Paying taxes is one of the inevitable duties of every single citizen, and the residents of Oklahoma are no exception of that. However, when giving the state a huge chunk of their income, people have the right to know where the money that they pay go to, as well as voice their disagreement with the state policies regarding the budget money.
The given issue is raised in Action items for Oklahoma: Criminal justice, the article written by Gene Perry regarding the latest cuts for a number of fields in the Oklahoma budget, which were supposed to help keep the state prisons running and provide the prisoners with food and necessary services.
What especially attracted me in the given article was the moral dilemma that the state authorities had to face when developing the budget policy for 2013 (McGuigan, 2013, May 5). It was clear that the state authorities were unwilling to spend such great amount of money on supporting prisons; instead, many other fields required their attention, like education, medical services and economical issues.
However, leaving the residents of the Oklahoma State Penitentiary on bread and water would mean that the state officials had forsaken the basic principles of democracy and humanism. That being said, it was truly enticing to find out the way in which the problem was going to be tackled.
According to the author of the article, Gene Perry, the Oklahoma state laws are far too stringent, which results in the overpopulation of the Oklahoma prisons and the further budget cuts in a number of fields for the sake of providing the prisoners with life essentials. The density of the population of the Oklahoma prisons has become so thick that a much greater part of the state budget is spent on maintaining prisons in decent state and providing the imprisoned with sufficient amount of food.
As a result, the state is at the crossroads of either choosing the budgeting of prisons and, therefore, leaving such important issues as education, medicine, etc., untouched in 2013, or to put the lives of the prisoners in peril by cutting prison budget and, thus, allowing for the development of other important elements of the state infrastructure.
The given dilemma can be approached from several ways; on the one hand, compared to the people who could have been supported by the state, the criminals in Oklahoma prisons deserve much less attention – after all, they have been convicted for specific crimes and, therefore, owe the society much. Consequently, it can be assumed that prison budgeting is not to be considered the top priority of the state. The Humanist approach, on the other hand, leads to the realization of the fact that the right of every single citizen, even the ones with a criminal record, must be recognized and appreciated (Friedrich, 2009).
Therefore, the prisoners have the right to be held in decent environment and be provided with the life essentials. That being said, the choice is extremely hard to make, as the author explains. The only possible compromise that can be reached in the given case would be to amnesty some of the prisoners, which picks the question of the merits on which the choices for the amnesty are going to be made. As one can see, the dilemma is extremely complicated, and the Oklahoma state does not seem to have a chance to solve it any time soon.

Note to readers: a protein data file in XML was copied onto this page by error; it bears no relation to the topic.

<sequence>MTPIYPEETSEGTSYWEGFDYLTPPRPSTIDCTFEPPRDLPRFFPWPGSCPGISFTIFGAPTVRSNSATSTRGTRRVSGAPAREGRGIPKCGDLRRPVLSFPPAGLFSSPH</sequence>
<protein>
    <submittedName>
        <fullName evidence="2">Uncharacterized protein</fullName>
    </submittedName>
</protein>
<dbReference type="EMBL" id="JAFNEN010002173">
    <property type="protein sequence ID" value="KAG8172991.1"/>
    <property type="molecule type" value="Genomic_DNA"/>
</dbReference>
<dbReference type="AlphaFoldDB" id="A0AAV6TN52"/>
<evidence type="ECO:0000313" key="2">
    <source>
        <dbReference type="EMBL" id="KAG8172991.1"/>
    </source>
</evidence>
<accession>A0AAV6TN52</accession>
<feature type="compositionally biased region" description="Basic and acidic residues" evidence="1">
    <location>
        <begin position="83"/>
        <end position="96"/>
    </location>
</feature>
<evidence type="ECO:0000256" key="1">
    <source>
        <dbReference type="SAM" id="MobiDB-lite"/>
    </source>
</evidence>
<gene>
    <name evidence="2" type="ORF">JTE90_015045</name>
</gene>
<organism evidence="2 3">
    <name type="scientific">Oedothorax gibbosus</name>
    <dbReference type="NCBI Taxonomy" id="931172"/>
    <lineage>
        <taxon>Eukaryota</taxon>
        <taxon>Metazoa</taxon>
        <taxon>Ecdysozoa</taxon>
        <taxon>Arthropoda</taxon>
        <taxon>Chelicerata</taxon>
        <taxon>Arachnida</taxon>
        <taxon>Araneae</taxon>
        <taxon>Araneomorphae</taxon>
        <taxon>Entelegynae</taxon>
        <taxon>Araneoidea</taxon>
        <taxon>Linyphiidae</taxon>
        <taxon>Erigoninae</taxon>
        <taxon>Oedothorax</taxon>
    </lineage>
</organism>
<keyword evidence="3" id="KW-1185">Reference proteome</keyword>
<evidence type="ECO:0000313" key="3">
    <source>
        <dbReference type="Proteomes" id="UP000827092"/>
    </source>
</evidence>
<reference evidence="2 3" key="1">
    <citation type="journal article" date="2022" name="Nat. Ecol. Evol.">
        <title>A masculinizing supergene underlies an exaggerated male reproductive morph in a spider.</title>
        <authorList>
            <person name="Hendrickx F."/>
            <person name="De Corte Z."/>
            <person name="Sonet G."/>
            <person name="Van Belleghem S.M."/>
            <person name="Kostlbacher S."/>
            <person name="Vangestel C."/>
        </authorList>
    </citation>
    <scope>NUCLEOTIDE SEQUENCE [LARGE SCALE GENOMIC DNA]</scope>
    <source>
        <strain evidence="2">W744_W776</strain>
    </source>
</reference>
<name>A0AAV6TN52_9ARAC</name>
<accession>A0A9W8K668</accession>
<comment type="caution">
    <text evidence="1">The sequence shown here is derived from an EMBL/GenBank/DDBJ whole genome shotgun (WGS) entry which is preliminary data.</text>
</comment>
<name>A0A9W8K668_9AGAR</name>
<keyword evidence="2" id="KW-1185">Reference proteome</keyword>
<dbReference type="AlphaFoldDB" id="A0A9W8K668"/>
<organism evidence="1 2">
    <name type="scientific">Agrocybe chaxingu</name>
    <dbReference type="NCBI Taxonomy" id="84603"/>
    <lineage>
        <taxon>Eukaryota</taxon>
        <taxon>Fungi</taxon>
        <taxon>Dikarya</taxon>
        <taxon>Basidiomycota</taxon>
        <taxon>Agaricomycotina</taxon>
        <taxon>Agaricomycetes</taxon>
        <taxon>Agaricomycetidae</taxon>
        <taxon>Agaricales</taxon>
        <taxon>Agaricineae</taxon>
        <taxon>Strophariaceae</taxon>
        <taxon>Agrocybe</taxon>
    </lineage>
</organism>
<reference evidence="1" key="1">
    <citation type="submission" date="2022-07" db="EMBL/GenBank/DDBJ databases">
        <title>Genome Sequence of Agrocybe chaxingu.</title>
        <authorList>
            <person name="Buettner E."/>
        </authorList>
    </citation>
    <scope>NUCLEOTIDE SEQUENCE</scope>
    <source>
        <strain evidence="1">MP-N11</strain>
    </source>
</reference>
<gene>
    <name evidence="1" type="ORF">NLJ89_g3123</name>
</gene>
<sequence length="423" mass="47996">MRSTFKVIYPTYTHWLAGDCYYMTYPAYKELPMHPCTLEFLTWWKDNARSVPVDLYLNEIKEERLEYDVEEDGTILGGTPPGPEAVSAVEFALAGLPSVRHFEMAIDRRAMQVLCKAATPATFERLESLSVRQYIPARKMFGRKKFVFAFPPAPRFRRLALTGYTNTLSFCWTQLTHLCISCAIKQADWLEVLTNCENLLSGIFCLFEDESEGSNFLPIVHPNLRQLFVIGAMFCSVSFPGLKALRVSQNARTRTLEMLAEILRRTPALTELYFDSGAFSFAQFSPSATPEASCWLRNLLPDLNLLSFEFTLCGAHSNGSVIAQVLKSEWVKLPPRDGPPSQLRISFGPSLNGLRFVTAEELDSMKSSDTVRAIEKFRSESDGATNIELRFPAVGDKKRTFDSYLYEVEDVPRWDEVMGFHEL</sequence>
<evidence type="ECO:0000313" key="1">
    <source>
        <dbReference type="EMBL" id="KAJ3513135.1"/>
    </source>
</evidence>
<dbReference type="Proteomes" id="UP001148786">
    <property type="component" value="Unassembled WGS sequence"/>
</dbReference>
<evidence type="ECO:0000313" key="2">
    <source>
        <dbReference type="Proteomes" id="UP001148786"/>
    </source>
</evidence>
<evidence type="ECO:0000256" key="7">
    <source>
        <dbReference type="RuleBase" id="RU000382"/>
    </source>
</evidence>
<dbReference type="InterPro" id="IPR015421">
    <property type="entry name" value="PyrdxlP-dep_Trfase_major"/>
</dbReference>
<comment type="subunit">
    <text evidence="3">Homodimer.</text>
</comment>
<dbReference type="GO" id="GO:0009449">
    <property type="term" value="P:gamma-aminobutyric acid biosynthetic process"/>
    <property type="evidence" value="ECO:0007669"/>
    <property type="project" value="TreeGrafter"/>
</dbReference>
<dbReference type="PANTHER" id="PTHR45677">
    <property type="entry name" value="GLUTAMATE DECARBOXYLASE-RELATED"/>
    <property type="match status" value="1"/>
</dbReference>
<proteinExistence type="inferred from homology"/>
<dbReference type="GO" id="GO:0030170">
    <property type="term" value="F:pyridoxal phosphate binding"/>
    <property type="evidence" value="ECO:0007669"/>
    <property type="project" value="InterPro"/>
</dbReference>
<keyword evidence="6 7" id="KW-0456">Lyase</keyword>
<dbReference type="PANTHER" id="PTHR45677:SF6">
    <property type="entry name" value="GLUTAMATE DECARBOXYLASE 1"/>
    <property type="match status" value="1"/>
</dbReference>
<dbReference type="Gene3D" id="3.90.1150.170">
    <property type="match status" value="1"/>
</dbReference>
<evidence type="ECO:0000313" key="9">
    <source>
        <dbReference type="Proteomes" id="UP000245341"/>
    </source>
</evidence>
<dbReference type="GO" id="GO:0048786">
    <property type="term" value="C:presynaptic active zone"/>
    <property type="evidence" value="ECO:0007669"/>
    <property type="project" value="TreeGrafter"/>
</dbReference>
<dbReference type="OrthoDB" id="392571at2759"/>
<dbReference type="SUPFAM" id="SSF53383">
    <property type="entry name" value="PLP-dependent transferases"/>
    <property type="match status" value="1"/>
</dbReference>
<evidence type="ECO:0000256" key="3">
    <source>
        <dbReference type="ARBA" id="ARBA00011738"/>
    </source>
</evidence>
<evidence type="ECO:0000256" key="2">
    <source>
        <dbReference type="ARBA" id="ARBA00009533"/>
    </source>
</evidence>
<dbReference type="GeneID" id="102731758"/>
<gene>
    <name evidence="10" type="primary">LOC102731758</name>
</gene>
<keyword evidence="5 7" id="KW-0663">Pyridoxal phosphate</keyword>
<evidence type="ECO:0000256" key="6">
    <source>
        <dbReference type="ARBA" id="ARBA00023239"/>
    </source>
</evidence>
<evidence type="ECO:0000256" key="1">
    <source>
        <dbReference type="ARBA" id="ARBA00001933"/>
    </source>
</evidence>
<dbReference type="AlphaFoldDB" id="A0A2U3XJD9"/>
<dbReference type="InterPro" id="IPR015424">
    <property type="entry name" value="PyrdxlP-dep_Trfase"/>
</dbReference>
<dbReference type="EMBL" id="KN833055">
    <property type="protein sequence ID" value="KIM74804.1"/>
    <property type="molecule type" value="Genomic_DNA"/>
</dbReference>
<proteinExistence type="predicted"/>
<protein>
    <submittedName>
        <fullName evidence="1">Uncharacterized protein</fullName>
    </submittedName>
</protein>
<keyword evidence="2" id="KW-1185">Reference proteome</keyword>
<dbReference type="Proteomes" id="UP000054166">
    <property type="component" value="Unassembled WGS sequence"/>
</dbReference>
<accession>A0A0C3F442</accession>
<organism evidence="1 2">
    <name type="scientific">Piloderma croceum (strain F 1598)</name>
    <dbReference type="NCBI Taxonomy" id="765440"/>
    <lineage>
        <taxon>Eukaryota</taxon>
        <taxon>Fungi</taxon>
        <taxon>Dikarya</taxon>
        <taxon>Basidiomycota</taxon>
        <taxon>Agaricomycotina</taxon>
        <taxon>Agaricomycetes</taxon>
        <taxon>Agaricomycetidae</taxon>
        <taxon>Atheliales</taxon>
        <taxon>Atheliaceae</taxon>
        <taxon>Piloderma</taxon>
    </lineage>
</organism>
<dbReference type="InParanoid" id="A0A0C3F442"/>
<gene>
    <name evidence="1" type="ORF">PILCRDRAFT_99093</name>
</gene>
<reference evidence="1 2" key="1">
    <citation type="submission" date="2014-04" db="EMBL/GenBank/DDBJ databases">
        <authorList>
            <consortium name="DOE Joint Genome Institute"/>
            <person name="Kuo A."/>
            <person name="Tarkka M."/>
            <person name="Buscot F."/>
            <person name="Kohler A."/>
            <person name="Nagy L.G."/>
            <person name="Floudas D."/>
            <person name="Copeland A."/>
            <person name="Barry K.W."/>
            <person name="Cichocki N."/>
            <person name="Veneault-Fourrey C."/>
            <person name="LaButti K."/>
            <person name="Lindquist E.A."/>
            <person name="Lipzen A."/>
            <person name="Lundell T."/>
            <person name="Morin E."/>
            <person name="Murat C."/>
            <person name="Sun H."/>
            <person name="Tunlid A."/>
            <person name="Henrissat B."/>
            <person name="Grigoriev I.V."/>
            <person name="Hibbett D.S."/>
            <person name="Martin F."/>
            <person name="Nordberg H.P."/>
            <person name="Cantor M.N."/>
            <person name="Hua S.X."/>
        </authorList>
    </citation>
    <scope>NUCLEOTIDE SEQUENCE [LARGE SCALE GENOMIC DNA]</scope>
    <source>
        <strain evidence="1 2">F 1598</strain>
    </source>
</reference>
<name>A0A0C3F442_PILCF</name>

According to the conclusions that Perry makes, the problem has grown big enough to deserve being finally recognized. Moreover, Perry offers a possible solution for the issue concerning the overpopulation of the state prisons and the resulting budget cuts for the issues other than providing the prisoners with the life essentials.
According to Perry, it will be required to reduce the penalties for certain crimes. For instance, since the possession of marijuana has become the most widely committed crime across the state, it will be unreasonable to sentence the people carrying or keeping marijuana imprisoned for a long period, for the state cannot afford the costs for providing so many prisoners with the required food and essentials. However, Perry warns that it will take much time for the given solution to be adopted statewide. As Perry put it,
This year, a bill to reduce penalties for some cases of marijuana possession from ten years to a maximum of five years was approved unanimously by the House Public Safety Committee. It was not allowed a hearing on the House floor (Perry, 2013, 5).
The provided solution seems quite legitimate. Nevertheless, it is clear that its implementation will take years. The reasons for the rejection of the above-mentioned bill may concern a variety of social issues, such as the attitude towards drug addicts and drug peddlers. It is necessary to admit that at present, people are not ready to sacrifice their prejudice for the sake of their well-being. In addition, the provided solution does seem somewhat controversial.
Once drug peddlers are given more room, drug peddling and the problem of drug addiction will become the key state’s concern. Therefore, it seems that at present, a compromise between the needs of the citizens and the prisoners must be made.
Friedrich, D. O. (2009). Trusted criminals: White collar crime in contemporary society (4th ed.). Belmont, CA: Wadsworth Cengage Learning.
McGuigan, P. (2013). OK governor vetoes pension reform bill. State Budget Solutions. Web.
Perry, G. (2013). Action items for Oklahoma: Criminal justice. Oklahoma Policy Institute. Web.